The noncreated God is Infinite, and so His Will is of infinite worth and perfection. Our created persons are finite, the next removed from nothingness; our wills and our works are consequently of finite worth, of no worth whatever in themselves. But clothed in the infinite worth of God's Will, they share in the infinite worth of His Being, regardless of what they are in the comparison of finite values. Alone our deeds are but mere pieces of paper; endorsed with God's Will they become most valuable drafts on His eternal wealth.
The divine Will is that magic wand of childhood's fairy tales which turns everything touched by it - whether wood of stone or clay or silver - into gold. Applied to our lives, it makes them equally golden, whether they are lives of the lowest subject or of the highest superior, with talents or without them, living where we naturally like to be or dislike to be - in a word, whether we succeed or fail in a human sense. We should be wholly intent on the least sign of God's Will, whether it be to serve in the smallest capacity or to rule in the greatest.
Without that Will, which ennobles all that is noble, no notable event, no seeming success has any worth - it has only vileness; and however extraordinary and noticeable it may be, we shall one day say of it with Isaiah: "I have labored in vain; I have spent my strength without cause and in vain." God's Will is everything that is good and true; without it, everything is false, empty, and harmful. When man lives independently of God's intention in creating him, he is a being of frustration. "Unless the Lord build the house of life according to His will, in vain has he labored who builds it." (Psalm 126:1)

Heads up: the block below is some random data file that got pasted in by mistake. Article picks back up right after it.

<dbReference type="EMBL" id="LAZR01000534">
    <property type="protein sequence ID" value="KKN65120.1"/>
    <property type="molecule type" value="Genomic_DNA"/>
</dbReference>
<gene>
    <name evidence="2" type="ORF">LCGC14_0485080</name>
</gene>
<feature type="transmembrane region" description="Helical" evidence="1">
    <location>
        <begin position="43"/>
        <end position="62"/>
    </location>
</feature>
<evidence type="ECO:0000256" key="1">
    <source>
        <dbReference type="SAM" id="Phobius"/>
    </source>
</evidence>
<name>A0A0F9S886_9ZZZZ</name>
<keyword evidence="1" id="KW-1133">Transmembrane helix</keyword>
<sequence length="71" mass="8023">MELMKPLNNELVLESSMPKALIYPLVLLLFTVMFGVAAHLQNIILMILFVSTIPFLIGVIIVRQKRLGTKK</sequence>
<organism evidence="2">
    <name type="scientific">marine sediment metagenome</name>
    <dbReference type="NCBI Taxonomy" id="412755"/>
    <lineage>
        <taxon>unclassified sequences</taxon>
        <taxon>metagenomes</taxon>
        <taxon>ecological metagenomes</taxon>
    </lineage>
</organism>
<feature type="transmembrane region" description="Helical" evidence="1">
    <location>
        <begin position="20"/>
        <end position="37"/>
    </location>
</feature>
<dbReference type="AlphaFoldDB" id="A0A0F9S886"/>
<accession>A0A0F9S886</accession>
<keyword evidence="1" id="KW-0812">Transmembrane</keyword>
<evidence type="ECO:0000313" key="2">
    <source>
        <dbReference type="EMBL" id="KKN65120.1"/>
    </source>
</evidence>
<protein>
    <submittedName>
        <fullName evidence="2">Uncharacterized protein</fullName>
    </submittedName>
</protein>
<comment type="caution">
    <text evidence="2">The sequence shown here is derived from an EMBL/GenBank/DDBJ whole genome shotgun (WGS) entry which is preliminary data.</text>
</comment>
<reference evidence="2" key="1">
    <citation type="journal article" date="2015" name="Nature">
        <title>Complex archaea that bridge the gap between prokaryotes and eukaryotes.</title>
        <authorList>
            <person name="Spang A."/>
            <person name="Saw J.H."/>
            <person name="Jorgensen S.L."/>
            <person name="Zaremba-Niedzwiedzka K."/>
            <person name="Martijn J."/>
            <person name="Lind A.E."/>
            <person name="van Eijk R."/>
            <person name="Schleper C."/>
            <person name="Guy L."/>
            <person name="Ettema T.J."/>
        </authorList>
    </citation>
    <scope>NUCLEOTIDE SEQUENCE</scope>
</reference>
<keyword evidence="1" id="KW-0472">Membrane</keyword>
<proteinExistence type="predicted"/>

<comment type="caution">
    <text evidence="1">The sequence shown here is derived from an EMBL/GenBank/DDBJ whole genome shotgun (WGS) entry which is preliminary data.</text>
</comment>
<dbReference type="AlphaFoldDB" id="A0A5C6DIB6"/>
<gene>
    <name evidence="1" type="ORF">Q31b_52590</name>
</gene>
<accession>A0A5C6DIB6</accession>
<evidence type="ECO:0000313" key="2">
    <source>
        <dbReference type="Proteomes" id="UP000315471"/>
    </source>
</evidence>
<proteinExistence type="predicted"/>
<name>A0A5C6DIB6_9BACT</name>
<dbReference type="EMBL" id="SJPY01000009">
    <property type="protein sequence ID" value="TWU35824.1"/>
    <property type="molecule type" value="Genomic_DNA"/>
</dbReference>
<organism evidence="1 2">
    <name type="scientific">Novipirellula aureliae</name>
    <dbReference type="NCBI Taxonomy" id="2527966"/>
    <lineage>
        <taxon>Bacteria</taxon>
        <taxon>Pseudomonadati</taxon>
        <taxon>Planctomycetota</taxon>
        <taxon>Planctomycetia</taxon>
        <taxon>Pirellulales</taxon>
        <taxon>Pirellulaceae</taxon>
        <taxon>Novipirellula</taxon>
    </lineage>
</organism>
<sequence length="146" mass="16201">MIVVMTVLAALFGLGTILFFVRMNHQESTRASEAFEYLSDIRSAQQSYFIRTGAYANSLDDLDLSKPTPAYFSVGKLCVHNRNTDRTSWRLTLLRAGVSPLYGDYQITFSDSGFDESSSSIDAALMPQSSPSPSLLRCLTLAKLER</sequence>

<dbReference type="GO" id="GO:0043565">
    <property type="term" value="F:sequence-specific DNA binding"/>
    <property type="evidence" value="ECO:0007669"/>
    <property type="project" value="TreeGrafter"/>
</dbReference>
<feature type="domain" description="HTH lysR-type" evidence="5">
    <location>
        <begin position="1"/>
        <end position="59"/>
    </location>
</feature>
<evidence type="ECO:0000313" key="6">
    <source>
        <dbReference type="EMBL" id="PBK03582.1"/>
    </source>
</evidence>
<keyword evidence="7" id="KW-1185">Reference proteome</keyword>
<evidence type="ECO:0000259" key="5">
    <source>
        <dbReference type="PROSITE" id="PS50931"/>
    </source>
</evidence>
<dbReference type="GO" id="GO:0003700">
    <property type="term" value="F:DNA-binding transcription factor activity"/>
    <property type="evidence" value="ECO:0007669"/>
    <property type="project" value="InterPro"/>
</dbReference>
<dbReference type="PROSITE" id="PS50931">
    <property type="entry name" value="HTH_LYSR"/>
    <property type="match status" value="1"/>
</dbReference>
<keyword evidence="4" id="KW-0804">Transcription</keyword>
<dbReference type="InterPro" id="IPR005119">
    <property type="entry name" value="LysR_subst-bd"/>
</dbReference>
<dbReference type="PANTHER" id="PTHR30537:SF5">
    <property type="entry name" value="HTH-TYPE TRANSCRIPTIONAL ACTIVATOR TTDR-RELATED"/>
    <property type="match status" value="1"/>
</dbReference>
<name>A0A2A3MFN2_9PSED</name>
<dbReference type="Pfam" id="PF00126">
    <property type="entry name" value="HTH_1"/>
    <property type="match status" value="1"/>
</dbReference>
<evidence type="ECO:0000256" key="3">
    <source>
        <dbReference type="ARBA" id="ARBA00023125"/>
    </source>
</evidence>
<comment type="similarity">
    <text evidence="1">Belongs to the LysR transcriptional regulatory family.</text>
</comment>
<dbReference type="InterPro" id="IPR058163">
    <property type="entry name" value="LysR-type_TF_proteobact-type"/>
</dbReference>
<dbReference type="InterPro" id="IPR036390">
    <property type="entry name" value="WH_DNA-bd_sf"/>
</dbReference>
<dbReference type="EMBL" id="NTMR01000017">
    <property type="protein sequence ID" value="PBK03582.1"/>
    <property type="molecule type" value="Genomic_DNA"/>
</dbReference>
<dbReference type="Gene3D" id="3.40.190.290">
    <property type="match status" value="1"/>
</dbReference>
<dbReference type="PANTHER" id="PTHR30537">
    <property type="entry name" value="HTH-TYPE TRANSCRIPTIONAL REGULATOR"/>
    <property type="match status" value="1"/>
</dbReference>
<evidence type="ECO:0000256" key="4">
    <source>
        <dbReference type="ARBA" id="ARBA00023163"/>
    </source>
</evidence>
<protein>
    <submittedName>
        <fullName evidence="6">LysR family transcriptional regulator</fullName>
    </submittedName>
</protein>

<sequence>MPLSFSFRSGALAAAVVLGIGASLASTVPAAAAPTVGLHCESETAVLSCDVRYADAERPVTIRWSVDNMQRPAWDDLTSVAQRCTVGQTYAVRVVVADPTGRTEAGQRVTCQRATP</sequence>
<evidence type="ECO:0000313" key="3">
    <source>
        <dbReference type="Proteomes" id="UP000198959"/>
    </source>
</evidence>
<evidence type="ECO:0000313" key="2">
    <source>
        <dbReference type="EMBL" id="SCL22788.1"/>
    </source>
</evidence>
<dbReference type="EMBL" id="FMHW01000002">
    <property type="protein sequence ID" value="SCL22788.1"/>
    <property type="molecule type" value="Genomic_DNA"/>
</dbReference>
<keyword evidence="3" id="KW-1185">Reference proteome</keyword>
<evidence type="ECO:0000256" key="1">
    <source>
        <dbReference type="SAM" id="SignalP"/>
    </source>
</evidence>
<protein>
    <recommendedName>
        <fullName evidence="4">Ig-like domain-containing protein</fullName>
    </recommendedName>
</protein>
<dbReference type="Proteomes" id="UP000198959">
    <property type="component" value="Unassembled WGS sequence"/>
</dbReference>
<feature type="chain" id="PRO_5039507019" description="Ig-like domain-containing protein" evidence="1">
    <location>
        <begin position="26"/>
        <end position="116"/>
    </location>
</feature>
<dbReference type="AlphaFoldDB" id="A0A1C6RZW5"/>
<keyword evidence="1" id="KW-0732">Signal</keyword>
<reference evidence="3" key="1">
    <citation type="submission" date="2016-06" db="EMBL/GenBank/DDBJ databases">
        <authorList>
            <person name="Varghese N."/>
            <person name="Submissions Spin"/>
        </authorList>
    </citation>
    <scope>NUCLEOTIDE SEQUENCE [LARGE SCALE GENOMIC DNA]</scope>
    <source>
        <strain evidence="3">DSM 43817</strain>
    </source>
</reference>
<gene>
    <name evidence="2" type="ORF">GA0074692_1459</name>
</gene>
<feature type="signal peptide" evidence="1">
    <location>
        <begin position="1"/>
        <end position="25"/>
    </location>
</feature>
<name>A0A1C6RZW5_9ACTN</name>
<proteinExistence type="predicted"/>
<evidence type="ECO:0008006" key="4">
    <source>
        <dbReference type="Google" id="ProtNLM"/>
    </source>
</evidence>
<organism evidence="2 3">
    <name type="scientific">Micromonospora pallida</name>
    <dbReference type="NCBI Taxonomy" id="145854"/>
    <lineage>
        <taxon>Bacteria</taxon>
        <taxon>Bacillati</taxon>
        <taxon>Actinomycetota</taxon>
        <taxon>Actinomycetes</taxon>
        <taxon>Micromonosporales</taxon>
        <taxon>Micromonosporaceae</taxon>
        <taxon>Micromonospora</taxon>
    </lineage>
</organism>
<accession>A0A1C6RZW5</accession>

-excerpt taken from My Father's Will by Francis J. McGarrigle, pg 69-70
Our lives' adoration is valued by God not according to the exterior magnificence of our deeds, but only inasmuch as they are the effect and sign of adoration "in Spirit," that is, in union with His Will. ...Nor is the sanctity of doing God's Will proportionate to intelligence. The brilliant and learned have no advantage over the slow minded as regards complete fulfillment of the divine purpose in their lives. After due consideration, a mistake as to what is the Will of God is only a mistake of myopic human intellect which in fact is willed by man's Creator who made him a fallible being.
When the human will is united in affection with the divine Will, it can never be really mistaken as to God's desire for it; for even in erroneous judgment as to God's pleasure, it always does God's pleasure. Our Maker's Will as to each of our actions and circumstances, considered in itself, is of infinite intelligence, ever undiminished in its unfathomable wisdom.